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In order to have comparable structure and format for public debt figures, LAC Debt Group implements a standard template for collection of public debt data. This is an important breakthrough, in the sense that it is the first time that countries agree on reporting the same support for external and domestic debt.

  • The information presented is provided by the public debt offices of the region in response to a questionnaire specifically created to allow comparability of data. The questionnaire, which is non-compulsory, is intended to compile up-to-date standardized statistics to conduct cross-country comparisons over clear, objective and homogeneous definitions of public debt. Data is available from 2006.
  • The basic object of interest is the documented debt issued by the central government and the central bank that has to be paid at some point in the future.
  • Gross Public Debt refers to gross debt of the central government. This concept excludes subnational debt and debt from state-owned enterprises and public banks, but includes non-monetary Central Bank liabilities. No netting should be done when reporting Gross Public Debt. In particular, you should not subtract central government debt held by the Central Bank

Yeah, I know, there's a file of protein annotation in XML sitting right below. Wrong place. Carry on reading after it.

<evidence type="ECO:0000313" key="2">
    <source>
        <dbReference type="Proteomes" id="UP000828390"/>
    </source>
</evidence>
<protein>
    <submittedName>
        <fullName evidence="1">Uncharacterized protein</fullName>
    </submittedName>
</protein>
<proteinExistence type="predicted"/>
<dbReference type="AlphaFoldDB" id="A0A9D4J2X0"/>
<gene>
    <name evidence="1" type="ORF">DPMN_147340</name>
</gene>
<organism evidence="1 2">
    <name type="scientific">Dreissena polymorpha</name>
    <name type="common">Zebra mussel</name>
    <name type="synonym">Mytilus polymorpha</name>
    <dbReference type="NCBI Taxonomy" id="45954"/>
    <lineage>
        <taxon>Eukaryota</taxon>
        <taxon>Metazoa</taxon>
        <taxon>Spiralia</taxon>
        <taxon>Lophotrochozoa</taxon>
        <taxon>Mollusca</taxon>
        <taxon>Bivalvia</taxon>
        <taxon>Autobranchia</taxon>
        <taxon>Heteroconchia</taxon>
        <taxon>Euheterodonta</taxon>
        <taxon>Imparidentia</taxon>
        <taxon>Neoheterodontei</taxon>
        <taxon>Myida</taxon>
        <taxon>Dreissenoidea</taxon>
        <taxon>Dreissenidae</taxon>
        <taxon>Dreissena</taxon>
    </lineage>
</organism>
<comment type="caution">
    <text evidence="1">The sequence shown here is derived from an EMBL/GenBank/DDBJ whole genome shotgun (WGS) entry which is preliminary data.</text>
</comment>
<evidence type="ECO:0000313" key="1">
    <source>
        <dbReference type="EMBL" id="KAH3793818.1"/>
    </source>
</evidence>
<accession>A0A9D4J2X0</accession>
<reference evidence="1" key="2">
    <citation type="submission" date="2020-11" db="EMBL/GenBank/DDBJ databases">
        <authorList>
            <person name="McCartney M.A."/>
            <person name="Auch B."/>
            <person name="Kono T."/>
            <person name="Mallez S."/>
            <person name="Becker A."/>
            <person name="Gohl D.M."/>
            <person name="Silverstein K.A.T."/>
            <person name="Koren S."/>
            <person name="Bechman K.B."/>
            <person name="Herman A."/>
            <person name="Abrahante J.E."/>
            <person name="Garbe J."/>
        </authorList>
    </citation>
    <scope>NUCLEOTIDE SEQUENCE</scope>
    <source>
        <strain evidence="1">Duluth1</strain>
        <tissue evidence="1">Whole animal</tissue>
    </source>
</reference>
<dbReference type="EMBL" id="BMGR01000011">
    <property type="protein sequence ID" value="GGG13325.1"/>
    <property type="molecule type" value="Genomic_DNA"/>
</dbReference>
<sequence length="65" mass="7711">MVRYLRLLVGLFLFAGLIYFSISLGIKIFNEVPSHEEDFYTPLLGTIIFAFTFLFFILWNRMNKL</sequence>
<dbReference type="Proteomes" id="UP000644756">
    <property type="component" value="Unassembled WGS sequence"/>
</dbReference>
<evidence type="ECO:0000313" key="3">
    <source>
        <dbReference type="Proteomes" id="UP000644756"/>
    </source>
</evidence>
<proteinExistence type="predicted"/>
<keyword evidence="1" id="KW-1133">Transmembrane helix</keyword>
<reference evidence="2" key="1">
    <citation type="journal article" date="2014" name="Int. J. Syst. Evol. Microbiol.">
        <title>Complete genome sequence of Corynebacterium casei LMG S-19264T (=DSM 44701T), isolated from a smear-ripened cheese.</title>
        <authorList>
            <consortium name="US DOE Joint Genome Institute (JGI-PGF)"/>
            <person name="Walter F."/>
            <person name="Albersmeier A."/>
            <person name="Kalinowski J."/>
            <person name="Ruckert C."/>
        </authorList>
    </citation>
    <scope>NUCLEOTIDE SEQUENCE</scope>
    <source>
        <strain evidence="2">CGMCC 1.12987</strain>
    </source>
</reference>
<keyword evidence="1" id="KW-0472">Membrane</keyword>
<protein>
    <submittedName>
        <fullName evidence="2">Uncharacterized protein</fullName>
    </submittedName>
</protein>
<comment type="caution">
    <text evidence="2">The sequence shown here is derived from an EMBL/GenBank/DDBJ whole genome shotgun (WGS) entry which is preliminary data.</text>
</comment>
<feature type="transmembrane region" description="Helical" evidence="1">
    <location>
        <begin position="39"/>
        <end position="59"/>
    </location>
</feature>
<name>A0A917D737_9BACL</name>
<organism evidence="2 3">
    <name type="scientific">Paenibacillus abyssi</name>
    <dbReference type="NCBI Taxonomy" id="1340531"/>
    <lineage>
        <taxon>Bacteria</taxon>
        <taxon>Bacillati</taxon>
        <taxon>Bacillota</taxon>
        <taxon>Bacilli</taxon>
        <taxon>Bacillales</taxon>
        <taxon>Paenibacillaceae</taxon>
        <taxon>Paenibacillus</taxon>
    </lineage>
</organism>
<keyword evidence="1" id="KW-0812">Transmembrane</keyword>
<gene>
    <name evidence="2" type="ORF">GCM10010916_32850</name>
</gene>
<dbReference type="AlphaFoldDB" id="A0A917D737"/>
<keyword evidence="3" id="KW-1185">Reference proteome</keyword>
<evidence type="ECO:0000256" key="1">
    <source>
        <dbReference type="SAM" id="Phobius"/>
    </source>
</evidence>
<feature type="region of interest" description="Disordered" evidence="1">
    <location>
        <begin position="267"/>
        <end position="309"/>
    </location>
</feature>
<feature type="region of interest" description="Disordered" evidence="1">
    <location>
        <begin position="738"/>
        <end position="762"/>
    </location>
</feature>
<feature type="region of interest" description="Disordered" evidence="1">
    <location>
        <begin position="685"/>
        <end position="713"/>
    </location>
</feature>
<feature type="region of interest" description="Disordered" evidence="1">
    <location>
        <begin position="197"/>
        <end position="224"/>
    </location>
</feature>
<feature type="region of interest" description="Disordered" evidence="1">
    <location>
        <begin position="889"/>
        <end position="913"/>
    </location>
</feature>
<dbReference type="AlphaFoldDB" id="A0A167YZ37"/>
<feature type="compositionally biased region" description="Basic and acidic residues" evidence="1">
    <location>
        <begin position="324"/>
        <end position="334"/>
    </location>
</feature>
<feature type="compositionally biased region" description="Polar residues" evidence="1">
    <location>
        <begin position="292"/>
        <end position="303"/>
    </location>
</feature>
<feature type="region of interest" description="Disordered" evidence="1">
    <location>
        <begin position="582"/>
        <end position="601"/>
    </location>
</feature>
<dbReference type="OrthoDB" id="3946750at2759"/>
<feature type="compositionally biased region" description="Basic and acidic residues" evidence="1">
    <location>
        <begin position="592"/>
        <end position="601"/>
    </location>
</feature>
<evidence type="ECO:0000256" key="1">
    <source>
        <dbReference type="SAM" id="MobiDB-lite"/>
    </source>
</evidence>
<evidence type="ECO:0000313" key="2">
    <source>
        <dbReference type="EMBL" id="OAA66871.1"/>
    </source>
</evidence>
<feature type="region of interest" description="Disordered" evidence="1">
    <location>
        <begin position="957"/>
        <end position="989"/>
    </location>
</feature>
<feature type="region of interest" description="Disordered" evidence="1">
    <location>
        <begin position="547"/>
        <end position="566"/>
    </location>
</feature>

• Once the total debt figure (i.e. Gross Public Debt) is computed we compute three estimates of net debt attempting to obtain figures that are more meaningful for international and time series comparisons.
  • Net Debt 1 refers to Gross Public Debt minus central government debt held by the Central Bank. Net Debt 2 equals Net Debt 1 minus International Reserves held by the Central Bank. Finally, Net Debt 3 is obtained subtracting assets held by private pension funds from Net Debt 2 (in case they exist in your country).
  • The database presents several disaggregations of the Gross Public Debt data. The gross public debt data is classified by: maturity, legislation, type of creditor, currency, rate and holder.
  • Values are expressed in millions of current US dollars, using end of period exchange rates.

Click here to have access to a description of the methodology

Click here to have access to the questionnaire

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